Woods, Mickelson settle their differences
SAN DIEGO -- Less than an hour after Phil Mickelson acknowledged he was wrong to criticize Tiger Woods' equipment, his cell phone rang.
Just like that, golf's latest feud appeared to be over.
''I did call him back,'' Woods said Wednesday. ''We talked and cleared the air. Everything is fine. No worries. As we all know, Phil can try to be a smart aleck at times. I think that was one of those instances where it just backfired on him.''
The only worry Woods has now is the condition of his left knee -- and his game.
He'll know more about both when the Buick Invitational begins at soggy Torrey Pines, marking the return of the world's No. 1 player following knee surgery Dec. 12.
Baseball plans for international travel
PEORIA, Ariz. -- Baseball is setting up plans for tougher security for major league teams traveling out of the country amid the threat of war and terrorism.
Advance personnel, including a former Air Force officer now working as a consultant to baseball, have traveled to Japan, major league security chief Kevin Hallinan said Wednesday.
The Seattle Mariners and Oakland Athletics open the season in Tokyo on March 25-26.
''We want to make sure we have done adequate planning for teams leaving the United States if it turns out our country is at war,'' Hallinan said.
Campbell says USOC should be reworked
WASHINGTON -- Sen. Ben Nighthorse Campbell likens the U.S. Olympic Committee to an ill-conditioned athlete, and believes Congress should be the trainer to whip it into shape.
Former Olympian Campbell said the USOC can't be counted on to reform itself, so Congress must step in and do the job. The blueprint should be other large charities that have proven they can manage large amounts of money efficiently and get results -- something he said the USOC has failed to do.
''If the USOC was an athlete and I was a coach, I'd tell them they have to get rid of a lot of fat,'' the Colorado Republican, a 1964 Olympian in judo, said Wednesday. ''They can't win with that much fat.''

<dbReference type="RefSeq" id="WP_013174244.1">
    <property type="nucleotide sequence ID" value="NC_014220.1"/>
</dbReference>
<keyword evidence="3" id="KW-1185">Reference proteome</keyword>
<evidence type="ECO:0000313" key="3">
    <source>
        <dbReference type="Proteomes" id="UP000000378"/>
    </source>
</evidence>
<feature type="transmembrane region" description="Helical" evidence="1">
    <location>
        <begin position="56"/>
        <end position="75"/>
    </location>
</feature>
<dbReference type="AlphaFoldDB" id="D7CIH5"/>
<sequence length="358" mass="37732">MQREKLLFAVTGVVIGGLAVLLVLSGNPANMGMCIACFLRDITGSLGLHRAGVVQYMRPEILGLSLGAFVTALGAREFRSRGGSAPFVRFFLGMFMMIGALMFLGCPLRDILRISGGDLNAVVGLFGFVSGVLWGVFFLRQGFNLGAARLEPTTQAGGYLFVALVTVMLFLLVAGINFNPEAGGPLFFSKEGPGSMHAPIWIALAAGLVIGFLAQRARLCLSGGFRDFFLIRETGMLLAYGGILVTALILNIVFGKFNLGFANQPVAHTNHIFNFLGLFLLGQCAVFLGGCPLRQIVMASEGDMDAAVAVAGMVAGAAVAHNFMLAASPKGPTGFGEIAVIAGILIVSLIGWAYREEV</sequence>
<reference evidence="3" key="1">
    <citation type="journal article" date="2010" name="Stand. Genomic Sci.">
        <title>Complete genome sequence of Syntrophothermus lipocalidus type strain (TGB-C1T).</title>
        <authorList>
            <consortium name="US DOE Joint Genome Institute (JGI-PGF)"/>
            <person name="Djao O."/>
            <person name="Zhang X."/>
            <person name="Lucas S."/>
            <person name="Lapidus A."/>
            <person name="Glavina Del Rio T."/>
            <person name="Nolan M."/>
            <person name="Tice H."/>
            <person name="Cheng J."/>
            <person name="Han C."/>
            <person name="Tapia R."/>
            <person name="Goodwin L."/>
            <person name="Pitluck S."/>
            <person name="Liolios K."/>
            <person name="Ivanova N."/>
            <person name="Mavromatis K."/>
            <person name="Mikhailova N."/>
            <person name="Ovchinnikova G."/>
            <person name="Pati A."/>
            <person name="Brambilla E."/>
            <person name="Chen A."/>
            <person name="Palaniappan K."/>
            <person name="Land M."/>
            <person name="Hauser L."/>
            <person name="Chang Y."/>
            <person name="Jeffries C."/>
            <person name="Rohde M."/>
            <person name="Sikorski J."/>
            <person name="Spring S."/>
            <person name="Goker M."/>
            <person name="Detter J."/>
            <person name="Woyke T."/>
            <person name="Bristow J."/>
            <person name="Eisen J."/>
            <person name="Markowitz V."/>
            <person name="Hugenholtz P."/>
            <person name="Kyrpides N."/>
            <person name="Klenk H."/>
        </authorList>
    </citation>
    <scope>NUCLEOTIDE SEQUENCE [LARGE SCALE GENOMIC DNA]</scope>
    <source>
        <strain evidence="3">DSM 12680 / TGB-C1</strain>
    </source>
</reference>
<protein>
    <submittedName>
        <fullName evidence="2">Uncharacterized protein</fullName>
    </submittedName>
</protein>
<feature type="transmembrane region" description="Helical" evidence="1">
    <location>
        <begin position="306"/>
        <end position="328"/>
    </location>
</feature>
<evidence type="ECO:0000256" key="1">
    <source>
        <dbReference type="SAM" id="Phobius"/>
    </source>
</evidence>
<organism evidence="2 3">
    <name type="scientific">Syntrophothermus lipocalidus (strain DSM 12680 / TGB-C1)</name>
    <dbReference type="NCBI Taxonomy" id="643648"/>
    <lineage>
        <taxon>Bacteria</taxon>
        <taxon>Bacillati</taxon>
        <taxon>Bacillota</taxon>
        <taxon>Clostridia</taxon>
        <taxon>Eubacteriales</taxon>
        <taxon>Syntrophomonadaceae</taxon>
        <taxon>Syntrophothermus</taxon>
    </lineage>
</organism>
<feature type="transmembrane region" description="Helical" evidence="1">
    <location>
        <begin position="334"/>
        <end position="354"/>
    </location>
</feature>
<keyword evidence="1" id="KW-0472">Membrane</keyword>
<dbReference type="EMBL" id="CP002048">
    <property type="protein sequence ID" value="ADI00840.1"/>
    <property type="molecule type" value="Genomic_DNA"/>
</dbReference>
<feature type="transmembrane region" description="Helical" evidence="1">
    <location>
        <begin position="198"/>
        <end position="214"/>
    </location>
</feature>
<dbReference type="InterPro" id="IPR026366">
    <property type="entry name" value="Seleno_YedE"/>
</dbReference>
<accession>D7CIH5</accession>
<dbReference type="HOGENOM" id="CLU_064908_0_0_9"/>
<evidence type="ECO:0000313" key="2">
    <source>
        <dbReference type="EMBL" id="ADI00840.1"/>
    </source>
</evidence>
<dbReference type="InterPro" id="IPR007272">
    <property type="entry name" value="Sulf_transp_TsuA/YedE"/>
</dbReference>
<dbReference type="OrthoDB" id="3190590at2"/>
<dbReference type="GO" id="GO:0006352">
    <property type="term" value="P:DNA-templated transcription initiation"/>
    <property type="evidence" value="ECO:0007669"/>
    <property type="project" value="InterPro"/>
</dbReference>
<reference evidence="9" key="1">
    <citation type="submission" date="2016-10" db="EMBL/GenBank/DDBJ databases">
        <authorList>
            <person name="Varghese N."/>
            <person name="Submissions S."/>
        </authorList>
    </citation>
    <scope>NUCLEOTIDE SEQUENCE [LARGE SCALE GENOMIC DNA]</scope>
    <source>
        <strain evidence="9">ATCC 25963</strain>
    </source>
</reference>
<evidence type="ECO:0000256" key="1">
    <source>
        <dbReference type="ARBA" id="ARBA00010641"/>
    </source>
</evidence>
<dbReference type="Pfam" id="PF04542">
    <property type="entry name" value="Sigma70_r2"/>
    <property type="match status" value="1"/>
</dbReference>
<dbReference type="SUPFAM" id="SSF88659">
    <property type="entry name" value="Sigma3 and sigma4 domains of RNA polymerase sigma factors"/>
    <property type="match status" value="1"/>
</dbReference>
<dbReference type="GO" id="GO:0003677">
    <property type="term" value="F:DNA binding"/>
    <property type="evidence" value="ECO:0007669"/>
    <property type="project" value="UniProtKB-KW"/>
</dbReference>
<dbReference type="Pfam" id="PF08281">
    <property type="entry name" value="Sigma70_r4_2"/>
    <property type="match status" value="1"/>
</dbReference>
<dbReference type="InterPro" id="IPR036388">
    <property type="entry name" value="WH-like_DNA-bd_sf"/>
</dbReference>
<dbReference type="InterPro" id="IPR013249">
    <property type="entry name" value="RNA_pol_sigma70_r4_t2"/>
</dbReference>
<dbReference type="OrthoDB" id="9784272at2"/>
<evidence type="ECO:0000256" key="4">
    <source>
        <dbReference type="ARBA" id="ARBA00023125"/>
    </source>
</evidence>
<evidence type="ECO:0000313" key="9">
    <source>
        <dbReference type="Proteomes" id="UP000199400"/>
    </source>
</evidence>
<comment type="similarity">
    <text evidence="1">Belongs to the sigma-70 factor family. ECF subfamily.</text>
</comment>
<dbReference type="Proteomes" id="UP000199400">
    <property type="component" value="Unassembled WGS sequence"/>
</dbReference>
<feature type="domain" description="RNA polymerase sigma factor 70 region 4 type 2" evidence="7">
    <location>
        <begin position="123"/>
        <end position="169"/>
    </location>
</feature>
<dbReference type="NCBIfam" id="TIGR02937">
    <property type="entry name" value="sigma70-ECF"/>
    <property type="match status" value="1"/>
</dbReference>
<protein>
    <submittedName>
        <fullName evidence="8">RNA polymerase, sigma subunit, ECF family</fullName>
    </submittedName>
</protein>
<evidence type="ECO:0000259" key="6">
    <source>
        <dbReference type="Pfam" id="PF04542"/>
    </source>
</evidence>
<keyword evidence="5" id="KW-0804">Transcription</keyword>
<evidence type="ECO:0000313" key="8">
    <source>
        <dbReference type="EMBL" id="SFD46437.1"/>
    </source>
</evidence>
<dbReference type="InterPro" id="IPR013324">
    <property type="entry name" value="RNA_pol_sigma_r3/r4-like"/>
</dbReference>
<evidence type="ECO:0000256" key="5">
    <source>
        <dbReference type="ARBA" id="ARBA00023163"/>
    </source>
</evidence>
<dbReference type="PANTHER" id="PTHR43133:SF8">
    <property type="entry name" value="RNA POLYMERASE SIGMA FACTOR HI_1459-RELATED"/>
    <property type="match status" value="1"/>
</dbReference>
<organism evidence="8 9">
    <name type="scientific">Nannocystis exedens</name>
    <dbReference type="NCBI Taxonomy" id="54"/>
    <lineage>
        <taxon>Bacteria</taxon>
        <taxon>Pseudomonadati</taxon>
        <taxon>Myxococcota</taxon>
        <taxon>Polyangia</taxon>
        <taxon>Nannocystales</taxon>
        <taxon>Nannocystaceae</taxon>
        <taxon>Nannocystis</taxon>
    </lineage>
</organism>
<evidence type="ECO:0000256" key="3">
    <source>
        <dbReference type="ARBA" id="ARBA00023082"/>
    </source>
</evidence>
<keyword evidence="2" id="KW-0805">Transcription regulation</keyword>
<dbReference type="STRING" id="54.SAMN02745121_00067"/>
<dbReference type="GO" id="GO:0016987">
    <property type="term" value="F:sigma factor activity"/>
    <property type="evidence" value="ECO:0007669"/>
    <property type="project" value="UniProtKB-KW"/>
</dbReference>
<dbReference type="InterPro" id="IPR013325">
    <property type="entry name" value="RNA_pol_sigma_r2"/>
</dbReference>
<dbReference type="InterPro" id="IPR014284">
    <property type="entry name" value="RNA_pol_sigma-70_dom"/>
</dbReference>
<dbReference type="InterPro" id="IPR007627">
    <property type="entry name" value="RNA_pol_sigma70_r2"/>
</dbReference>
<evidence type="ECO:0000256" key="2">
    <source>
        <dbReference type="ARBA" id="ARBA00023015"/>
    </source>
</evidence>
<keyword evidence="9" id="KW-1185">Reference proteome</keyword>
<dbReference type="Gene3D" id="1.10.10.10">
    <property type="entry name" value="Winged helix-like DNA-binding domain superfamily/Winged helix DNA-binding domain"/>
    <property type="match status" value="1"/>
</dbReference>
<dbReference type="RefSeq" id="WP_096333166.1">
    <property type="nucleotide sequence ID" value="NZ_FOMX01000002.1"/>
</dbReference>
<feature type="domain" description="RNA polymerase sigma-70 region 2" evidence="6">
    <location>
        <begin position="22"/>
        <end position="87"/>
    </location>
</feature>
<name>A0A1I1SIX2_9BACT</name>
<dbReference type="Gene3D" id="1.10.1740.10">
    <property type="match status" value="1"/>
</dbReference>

USOC officials have been feuding, and that led to resignation last week of president Marty Mankamyer. There also have been allegations of conflicts on interest that prompted calls for the resignation of CEO Lloyd Ward.
Critics of the USOC's structure, including Ward, have said the 123-member board of directors is bloated and breeds contention among leaders.
Campbell said there are no other non-profits with such massive boards of directors, and points to inefficiency at the USOC.
Seventy-eight percent of the $127 million spent by the USOC in 2001 was used for athletic programs, while 22 percent went to fund raising and management, according to documents filed with the Internal Revenue Service.
By contrast, the American Red Cross spent 10 percent on overhead.
''One of the changes I'm going to make come hell or high water is more (government) oversight,'' said Campbell, the most outspoken congressional critic of the USOC.
Ward has said the Olympic committee has a mission and structure that make it impossible to compare its spending to other charities.
On Thursday, the Senate Commerce Committee will hear from David D'Alessandro, CEO of John Hancock Financial Services, one of the USOC's biggest financial backers.
He has challenged USOC spending. Last month, he threatened to pull the company's $10 million sponsorship unless he gets a full accounting of the USOC budget.
''It is no longer possible to overlook the seemingly nonstop turmoil and controversy that afflict your organization,'' he wrote.
The latest USOC blowup stems from allegations that Ward tried to steer Olympic business to his brother's company. An ethics investigation ended with Ward being given a light reprimand and denied a $184,000 bonus.
Mankamyer also was criticized by USOC officials for using the allegations against Ward as a way to oust him from his post. Mankamyer resigned last week rather than face a no-confidence vote from USOC's executive committee.
Ward is the USOC's fourth CEO in three years, and Mankamyer was its third president since 2000.
Seeking to salvage its tattered image, the USOC executive committee assigned a task force to recommend ways it can change its management structure from within -- but the move was met with skepticism by Campbell.
''Unless they make some major structural changes and reduce what I consider to be a pretty bloated bureaucracy, I don't think we're going to ratify that,'' he said. ''I think we're past the time where we can just trust them to conform to a high standard without any reform from Congress.''
Olympic wrestling gold medalist Rulon Gardner also supports streamlining the USOC.
''Ultimately we want the athletes taken care of,'' Gardner said. ''That is part of the goal of the USOC.''
USOC leaders had expressed interest in participating in Thursday's hearing, but Sen. John McCain, who chairs the Commerce Committee, did not invite them to attend.
''Senator McCain feels it's important to hear from people outside, to have an external review of what's going on,'' committee spokeswoman Pia Pialorsi said.
McCain has said the committee should appoint its own, independent task force to recommend changes to the USOC management structure, particularly its unwieldy board of directors.
On the Net:
U.S. Olympic Committee: http://www.usoc.org
Sen. Ben Nighthorse Campbell: http://campbell.senate.gov
Senate Commerce Committee: http://commerce.senate.gov
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